amount of momentum.
The law of Conservation of Momentum states that

"the momentum

acts on it".

## As a blade flaps up, its centre of mass moves towards

the axis of rotation, and so the length of its path around the
axis becomes shorter.

## which it must, its angular velocity must therefore increase.

reverse holds true as a blade flaps down.

The

## This law is well demonstrated by the exhibition ice skater.

When the skater pirouettes with her arms outstretched, her rate
of spin is not very great, but as she lowers her arms, the rate
increases markedly.
When the blade flaps up and increases its angular velocity,
it is said to 551, and as it flaps down and decreases its angular
velocity, it is said to 52.

--Dirch.~

.... --

LE

W
-:4.
ca

___.--

___.

I
;

'.
_

1_

.7.

,.
.

Vcrhcal hmge

_________ __

, '=,

/__

::'

--- 'I 1.
.

___
=I

-A . __ _ __

## ' ' '' '

I:-5
. ~' "

\.- _

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If

"--\ ":
3

:'

.'

"-~~~.':.AGGVG

FIG. l5

555/3/3

: I

'

-25..

The blade is not free to lead and lag without restraint, which
would cause mechanical damage to the rotor head and would also
create an unbalanced rotor. It is attached to a damping device,
which is adjusted to give a specified rate of movement under a
The semi-rigid rotor is underslung and has a small preset
coning angle.
effect.

## tend to increase their velocity to maintain their momentum but,

because the C of G of the head has moved away from the axis of
rotation, it will generate some added momentum of its own to the
system.

## long as the total momentum of the system stays the same.

Thus,
the blade flapping up will have little tendency to increase its
velocity to conserve momentum, and the blade flapping down will
have little tendency to decrease its velocity.

The small

## lead-lag forces that are generated by the remaining coriolis

braces that locate the blades in their grips.

## Ho0ke's Joint Effect

Horizontal flight is obtained by tilting the tip~path plane.
When the tip-path plane is tilted, its plane of rotation differs
from that of the rotor drive shaft.
to Hooke's

driving member.

## Figure l6 shows the effect on a fourbladed

articulated rotor.

## to the rotor drive-shaft

at 90 to each other.

## is no coriolis effect, and so the blades will not move about

their vertical hinges.
In horizontal flight with the tip~path
plane tilted(for the rotor shaft plane of rotation to maintain
a constant velocity),the two athwartships blades must move on
555/3/3

_ 25 _

## accelerate and decelerate twice in each revolution of the rotor

shaft.

__|_./L ..ml-n

,........-dd;-~

wat

.~<i"at

<* rgtajg

.,_

if

Qt:

_ /

-a

Til

,_

-_._~""

---...-x._.._....----

.-

"t"

/-'

(a) Hovering

gb) Horizontal

FIG. 16

ight

## The articulated rotor caters for this effect by allowing the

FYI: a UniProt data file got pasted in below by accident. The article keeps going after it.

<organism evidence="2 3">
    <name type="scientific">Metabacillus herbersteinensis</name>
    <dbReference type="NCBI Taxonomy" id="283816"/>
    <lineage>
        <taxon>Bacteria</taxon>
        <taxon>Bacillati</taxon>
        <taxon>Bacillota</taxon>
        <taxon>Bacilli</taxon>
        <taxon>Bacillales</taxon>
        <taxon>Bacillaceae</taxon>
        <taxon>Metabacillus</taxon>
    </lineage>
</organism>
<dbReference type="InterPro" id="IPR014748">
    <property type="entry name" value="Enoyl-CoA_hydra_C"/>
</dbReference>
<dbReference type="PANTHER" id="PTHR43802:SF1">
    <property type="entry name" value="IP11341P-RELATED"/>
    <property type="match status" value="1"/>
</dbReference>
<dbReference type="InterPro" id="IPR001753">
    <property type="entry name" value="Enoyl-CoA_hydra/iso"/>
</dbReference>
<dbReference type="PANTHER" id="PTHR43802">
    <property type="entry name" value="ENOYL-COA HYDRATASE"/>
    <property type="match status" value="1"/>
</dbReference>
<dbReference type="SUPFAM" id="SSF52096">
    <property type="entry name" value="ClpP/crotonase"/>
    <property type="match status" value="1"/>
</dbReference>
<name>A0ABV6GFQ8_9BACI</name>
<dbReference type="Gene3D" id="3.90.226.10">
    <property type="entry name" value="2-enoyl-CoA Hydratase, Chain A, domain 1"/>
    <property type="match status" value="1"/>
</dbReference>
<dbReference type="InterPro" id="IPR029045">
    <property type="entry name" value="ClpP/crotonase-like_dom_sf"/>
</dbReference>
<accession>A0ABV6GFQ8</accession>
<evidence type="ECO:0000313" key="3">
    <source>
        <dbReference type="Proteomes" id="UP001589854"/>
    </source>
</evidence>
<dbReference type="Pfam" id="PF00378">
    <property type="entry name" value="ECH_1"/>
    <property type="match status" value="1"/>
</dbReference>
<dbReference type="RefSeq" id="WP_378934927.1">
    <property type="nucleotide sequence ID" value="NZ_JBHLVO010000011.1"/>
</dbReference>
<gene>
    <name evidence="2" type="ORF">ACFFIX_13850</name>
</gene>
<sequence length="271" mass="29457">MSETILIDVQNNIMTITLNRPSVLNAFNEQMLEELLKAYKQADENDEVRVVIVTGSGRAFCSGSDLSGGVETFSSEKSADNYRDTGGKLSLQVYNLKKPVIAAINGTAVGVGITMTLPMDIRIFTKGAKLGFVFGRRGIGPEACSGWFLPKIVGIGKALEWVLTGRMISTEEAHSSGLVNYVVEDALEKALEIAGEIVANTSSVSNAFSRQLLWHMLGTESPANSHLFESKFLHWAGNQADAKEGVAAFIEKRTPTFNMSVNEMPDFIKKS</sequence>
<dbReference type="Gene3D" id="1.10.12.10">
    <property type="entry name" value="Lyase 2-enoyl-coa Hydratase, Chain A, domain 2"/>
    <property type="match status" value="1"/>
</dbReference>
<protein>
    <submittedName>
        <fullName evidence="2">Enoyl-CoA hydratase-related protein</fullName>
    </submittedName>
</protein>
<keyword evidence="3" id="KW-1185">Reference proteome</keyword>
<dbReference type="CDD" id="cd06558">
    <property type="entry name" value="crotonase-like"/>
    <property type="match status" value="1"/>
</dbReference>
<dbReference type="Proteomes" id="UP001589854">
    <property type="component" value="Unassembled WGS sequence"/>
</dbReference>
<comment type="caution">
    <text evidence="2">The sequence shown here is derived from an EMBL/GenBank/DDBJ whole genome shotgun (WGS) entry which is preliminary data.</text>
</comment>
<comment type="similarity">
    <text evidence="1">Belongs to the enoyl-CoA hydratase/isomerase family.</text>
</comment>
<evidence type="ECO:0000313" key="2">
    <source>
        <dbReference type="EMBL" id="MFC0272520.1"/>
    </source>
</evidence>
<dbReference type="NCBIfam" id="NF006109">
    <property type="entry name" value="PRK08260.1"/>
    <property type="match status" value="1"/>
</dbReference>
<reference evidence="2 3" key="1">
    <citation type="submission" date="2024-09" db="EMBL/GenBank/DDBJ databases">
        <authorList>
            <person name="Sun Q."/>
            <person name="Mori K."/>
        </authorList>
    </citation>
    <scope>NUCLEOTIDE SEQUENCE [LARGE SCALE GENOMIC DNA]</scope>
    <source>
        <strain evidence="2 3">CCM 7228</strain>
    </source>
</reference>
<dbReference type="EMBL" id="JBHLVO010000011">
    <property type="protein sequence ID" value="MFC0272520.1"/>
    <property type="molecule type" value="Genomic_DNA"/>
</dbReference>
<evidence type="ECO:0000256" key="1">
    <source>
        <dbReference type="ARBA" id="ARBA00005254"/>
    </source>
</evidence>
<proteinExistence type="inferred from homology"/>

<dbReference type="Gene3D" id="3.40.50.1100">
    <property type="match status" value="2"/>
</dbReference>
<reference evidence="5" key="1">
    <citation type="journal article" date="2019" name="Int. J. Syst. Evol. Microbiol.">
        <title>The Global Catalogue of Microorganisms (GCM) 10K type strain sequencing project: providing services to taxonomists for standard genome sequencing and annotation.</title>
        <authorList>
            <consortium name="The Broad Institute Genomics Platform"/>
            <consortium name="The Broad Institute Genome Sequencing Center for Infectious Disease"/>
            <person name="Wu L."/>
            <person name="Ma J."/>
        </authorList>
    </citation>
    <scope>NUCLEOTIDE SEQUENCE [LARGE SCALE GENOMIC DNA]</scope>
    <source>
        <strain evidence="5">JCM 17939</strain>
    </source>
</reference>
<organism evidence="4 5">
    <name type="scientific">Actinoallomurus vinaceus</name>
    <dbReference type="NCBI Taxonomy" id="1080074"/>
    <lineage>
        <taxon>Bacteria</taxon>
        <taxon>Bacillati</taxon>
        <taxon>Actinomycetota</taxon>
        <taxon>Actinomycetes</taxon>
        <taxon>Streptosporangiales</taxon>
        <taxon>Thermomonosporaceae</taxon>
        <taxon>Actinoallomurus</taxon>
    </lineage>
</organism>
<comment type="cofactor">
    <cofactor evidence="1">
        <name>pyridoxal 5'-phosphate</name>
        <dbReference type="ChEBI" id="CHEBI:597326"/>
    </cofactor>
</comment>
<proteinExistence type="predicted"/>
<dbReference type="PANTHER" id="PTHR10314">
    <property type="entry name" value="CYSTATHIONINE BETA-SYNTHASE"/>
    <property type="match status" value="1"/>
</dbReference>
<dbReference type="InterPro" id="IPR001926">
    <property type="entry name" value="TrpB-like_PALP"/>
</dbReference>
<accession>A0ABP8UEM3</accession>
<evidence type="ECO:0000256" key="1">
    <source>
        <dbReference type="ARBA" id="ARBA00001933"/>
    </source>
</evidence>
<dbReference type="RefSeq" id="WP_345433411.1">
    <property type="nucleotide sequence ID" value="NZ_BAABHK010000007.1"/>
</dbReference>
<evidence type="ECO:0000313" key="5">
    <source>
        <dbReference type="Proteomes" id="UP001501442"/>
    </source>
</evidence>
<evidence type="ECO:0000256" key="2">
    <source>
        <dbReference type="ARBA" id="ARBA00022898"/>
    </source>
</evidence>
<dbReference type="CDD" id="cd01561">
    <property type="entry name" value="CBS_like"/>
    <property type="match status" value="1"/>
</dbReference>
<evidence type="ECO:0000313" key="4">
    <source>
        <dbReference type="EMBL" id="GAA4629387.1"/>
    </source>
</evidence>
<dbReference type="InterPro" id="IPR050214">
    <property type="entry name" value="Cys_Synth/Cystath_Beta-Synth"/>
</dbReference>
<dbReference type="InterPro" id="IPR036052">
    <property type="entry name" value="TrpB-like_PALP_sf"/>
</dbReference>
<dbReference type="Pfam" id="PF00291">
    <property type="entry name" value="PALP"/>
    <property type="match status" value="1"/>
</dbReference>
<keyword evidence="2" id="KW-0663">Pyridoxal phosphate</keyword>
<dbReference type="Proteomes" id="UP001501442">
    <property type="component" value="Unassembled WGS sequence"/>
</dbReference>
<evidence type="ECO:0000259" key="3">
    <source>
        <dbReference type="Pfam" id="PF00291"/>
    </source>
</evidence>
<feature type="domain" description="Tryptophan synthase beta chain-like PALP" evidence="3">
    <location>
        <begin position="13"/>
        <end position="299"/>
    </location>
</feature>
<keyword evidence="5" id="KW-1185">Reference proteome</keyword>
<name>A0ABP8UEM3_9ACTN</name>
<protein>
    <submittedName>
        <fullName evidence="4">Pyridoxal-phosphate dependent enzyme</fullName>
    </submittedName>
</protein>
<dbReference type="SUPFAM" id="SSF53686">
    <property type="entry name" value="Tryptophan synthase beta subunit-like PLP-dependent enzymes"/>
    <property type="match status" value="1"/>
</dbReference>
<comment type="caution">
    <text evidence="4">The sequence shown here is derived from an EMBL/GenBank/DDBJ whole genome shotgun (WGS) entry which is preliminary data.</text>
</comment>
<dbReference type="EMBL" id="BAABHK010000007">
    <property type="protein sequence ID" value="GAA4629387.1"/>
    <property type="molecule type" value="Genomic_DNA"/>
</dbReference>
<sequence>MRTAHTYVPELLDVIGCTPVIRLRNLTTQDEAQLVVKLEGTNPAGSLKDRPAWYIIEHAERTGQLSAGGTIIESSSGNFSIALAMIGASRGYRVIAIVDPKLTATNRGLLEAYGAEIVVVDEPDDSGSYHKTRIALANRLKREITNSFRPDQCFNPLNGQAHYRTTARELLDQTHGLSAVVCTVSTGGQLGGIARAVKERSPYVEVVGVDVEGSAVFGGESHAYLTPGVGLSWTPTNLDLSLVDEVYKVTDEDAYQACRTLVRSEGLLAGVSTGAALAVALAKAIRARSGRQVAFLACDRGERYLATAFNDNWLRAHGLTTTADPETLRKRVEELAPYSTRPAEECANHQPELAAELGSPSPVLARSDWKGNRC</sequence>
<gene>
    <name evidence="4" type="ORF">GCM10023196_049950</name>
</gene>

blades to move on their vertical hinges, the rigid rotor by
bending the blades at or near their attachments to the rotor head,
and the semi-rigid rotor by bending its stiff and heavy blades.

555/3/3

_ 27 _

Wmwwi
1HLJ%a
_ _
v
3.
1-

## velocity universal joint where

torque is transferred at constant

'_:>.:, .;;|

\
4

1|.-4mll-=w|-I-||f"" "'w'

'.g.-.-.fi
a/..q_ :3

'1

nfrm

I
l 1
"=1|li\'1
2-.:\\1_i,1

HE

n'

wmi

1.
g '55

## speed by the use of free-moving

.
.
steel balls between the driving

- -i;+%
Q

iv

\
/A J./'

in "K -_ agave"
1
vawng

,5

Each member

*hjf;&:,
fY /;
pix,/
.

~;
?QE

Z,_

in

## the sides of which are specially

shaped grooves. A steel ball forms
the driving connection in the

FIG. l7

Cqnstantvelocity universal

## two curved channels formed when

joint
the joint is assembled.
The
shape of these channels is such that, irrespective of the angle at
which the joint operates, the balls always lie in a plane that makes
equal angles with both driving and driven members of the joint.
This feature is common to all makes of constant~velocity universal
joints.
Rotor heads have been designed and built to behave as a
constant-velocity joint but, so far, this type of rotor head has
not been used in production-run helicopters.

Drag Effect
of the airflow over the blade varies as does the drag generated.
This changing value in drag causes the blade to move about its
vertical hinge or, in the case of the rigid and semirigid rotors,
for the blade itself to bend.
The five main effects discussed, that is

l.
2.

Dissymmetry of lift,
j

Gyroscopic effect,

3.

Coriolis effect,

4.

5.

Drag effect,

555/3/3

_28..

## all take place together when the helicopter is in horizontal

flight. However, for hovering in still air, only gyroscopic
and drag effects occur.

SUMMARY
In an articulated rotor
l.

## Dissymmetry of lift is corrected by the blade

flapping up and down about the horizontal (flapping)
hinge;

2.

## Gyroscopic effect is allowed for by the angle of

attack of the blade being changed approximately
90 before the result of the pitch change is
desired; and

3.

## Coriolis, Hookes joint, and drag effects are